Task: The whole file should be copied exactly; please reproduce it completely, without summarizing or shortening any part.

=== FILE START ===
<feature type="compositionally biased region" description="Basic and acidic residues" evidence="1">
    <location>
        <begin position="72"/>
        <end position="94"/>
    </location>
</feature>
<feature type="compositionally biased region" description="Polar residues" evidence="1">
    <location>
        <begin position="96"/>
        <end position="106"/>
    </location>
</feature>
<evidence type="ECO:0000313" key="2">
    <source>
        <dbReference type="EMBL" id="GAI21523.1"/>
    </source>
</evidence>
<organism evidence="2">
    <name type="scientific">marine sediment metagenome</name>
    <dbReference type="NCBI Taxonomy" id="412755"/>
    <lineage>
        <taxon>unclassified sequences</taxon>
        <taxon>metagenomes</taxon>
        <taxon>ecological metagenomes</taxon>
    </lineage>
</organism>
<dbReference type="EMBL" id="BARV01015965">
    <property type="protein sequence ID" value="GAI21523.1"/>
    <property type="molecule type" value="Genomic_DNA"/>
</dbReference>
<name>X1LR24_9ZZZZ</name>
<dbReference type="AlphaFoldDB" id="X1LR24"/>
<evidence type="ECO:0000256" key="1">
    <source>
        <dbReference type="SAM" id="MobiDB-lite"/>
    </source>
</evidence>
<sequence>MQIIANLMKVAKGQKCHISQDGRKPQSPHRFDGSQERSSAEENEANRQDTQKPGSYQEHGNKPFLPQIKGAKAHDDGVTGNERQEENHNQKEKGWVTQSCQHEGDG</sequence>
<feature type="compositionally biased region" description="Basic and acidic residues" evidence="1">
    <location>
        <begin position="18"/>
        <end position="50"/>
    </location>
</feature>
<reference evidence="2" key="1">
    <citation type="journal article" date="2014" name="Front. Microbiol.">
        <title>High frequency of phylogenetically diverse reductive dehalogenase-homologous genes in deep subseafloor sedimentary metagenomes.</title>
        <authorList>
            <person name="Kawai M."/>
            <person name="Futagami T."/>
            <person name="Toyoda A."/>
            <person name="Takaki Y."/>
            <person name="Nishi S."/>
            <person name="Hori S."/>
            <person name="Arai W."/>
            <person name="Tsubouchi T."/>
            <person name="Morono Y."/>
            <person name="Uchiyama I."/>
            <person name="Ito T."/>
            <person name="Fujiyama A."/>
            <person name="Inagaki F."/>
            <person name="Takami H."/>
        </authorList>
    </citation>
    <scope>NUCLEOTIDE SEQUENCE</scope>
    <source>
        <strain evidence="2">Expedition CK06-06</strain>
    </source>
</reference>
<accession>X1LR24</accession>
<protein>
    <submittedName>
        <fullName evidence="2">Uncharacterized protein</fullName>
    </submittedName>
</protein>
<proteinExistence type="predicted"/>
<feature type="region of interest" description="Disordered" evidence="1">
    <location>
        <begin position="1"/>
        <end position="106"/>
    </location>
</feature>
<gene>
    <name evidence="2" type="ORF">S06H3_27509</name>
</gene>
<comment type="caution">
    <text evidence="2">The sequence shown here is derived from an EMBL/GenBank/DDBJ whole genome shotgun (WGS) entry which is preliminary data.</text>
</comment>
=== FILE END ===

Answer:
<feature type="compositionally biased region" description="Basic and acidic residues" evidence="1">
    <location>
        <begin position="72"/>
        <end position="94"/>
    </location>
</feature>
<feature type="compositionally biased region" description="Polar residues" evidence="1">
    <location>
        <begin position="96"/>
        <end position="106"/>
    </location>
</feature>
<evidence type="ECO:0000313" key="2">
    <source>
        <dbReference type="EMBL" id="GAI21523.1"/>
    </source>
</evidence>
<organism evidence="2">
    <name type="scientific">marine sediment metagenome</name>
    <dbReference type="NCBI Taxonomy" id="412755"/>
    <lineage>
        <taxon>unclassified sequences</taxon>
        <taxon>metagenomes</taxon>
        <taxon>ecological metagenomes</taxon>
    </lineage>
</organism>
<dbReference type="EMBL" id="BARV01015965">
    <property type="protein sequence ID" value="GAI21523.1"/>
    <property type="molecule type" value="Genomic_DNA"/>
</dbReference>
<name>X1LR24_9ZZZZ</name>
<dbReference type="AlphaFoldDB" id="X1LR24"/>
<evidence type="ECO:0000256" key="1">
    <source>
        <dbReference type="SAM" id="MobiDB-lite"/>
    </source>
</evidence>
<sequence>MQIIANLMKVAKGQKCHISQDGRKPQSPHRFDGSQERSSAEENEANRQDTQKPGSYQEHGNKPFLPQIKGAKAHDDGVTGNERQEENHNQKEKGWVTQSCQHEGDG</sequence>
<feature type="compositionally biased region" description="Basic and acidic residues" evidence="1">
    <location>
        <begin position="18"/>
        <end position="50"/>
    </location>
</feature>
<reference evidence="2" key="1">
    <citation type="journal article" date="2014" name="Front. Microbiol.">
        <title>High frequency of phylogenetically diverse reductive dehalogenase-homologous genes in deep subseafloor sedimentary metagenomes.</title>
        <authorList>
            <person name="Kawai M."/>
            <person name="Futagami T."/>
            <person name="Toyoda A."/>
            <person name="Takaki Y."/>
            <person name="Nishi S."/>
            <person name="Hori S."/>
            <person name="Arai W."/>
            <person name="Tsubouchi T."/>
            <person name="Morono Y."/>
            <person name="Uchiyama I."/>
            <person name="Ito T."/>
            <person name="Fujiyama A."/>
            <person name="Inagaki F."/>
            <person name="Takami H."/>
        </authorList>
    </citation>
    <scope>NUCLEOTIDE SEQUENCE</scope>
    <source>
        <strain evidence="2">Expedition CK06-06</strain>
    </source>
</reference>
<accession>X1LR24</accession>
<protein>
    <submittedName>
        <fullName evidence="2">Uncharacterized protein</fullName>
    </submittedName>
</protein>
<proteinExistence type="predicted"/>
<feature type="region of interest" description="Disordered" evidence="1">
    <location>
        <begin position="1"/>
        <end position="106"/>
    </location>
</feature>
<gene>
    <name evidence="2" type="ORF">S06H3_27509</name>
</gene>
<comment type="caution">
    <text evidence="2">The sequence shown here is derived from an EMBL/GenBank/DDBJ whole genome shotgun (WGS) entry which is preliminary data.</text>
</comment>